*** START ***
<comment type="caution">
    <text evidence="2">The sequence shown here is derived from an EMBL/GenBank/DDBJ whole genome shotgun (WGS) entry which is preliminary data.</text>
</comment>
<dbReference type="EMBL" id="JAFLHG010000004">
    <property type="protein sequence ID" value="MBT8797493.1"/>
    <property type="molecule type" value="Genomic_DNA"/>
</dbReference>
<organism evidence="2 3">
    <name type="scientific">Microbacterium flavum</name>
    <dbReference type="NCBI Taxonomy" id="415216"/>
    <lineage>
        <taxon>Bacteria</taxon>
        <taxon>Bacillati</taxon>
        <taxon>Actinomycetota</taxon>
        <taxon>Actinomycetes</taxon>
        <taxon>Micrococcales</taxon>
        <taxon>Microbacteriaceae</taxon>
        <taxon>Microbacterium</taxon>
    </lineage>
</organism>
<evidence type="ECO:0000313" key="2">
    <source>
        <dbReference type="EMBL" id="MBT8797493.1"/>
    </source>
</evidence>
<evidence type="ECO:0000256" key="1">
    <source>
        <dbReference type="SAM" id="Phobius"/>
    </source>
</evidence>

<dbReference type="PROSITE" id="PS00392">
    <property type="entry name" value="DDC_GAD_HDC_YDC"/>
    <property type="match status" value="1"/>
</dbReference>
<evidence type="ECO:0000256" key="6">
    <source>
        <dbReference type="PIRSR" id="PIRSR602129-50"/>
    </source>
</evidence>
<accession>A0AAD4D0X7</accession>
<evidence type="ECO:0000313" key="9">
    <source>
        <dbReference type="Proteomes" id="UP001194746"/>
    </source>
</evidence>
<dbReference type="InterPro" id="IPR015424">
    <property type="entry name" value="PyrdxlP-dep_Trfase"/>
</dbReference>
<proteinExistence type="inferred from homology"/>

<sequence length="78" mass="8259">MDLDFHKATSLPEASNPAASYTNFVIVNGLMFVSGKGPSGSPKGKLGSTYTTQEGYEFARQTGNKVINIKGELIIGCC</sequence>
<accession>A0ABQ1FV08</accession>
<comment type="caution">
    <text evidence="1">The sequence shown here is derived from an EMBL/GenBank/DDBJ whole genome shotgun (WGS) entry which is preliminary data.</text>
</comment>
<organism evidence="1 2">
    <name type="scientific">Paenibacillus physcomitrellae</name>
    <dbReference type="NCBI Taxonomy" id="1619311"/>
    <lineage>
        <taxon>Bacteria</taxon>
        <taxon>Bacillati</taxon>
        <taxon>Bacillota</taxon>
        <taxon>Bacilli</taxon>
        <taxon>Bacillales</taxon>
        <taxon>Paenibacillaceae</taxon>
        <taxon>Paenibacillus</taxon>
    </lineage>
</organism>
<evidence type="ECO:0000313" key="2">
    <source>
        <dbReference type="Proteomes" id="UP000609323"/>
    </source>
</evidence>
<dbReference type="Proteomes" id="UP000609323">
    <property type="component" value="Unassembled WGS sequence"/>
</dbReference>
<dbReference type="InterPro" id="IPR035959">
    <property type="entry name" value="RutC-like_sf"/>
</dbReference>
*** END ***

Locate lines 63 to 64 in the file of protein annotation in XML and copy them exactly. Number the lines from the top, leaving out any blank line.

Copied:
        <taxon>Bacillales</taxon>
        <taxon>Paenibacillaceae</taxon>